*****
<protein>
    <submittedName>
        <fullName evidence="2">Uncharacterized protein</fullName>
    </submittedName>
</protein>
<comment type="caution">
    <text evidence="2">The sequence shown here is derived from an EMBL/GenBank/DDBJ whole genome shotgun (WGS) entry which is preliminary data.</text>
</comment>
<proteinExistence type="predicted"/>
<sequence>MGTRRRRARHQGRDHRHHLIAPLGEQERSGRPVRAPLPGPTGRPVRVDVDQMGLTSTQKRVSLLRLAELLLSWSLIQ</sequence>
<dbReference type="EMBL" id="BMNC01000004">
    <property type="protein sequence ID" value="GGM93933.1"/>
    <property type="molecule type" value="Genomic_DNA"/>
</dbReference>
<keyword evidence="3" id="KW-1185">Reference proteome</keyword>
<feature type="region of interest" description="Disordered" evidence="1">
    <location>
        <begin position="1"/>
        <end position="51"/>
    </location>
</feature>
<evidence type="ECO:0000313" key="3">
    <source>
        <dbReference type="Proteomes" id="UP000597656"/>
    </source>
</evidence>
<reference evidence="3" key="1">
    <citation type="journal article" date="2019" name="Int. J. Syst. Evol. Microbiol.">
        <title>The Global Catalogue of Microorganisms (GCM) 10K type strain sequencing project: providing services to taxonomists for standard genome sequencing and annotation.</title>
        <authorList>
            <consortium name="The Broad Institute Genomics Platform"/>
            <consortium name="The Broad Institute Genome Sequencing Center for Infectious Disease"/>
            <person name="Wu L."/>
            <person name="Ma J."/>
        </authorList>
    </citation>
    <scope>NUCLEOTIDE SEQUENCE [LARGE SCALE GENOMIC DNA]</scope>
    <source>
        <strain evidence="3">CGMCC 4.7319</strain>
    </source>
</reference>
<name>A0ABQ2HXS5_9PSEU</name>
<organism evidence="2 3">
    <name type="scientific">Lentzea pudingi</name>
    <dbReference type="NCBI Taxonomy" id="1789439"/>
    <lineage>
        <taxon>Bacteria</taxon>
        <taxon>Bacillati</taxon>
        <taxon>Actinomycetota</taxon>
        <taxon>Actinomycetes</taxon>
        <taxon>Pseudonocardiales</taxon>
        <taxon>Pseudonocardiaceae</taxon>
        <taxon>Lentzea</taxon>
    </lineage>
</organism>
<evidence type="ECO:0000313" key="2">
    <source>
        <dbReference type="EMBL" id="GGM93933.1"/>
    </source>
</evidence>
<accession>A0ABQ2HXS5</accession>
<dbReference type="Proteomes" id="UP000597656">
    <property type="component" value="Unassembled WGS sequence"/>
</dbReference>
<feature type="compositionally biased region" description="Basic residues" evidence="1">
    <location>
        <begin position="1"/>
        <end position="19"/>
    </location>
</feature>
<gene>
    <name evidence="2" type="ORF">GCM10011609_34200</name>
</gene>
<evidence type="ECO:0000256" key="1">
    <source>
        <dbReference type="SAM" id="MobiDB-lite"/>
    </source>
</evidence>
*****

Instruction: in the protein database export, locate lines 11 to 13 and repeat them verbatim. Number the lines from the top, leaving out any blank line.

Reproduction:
<dbReference type="EMBL" id="BMNC01000004">
    <property type="protein sequence ID" value="GGM93933.1"/>
    <property type="molecule type" value="Genomic_DNA"/>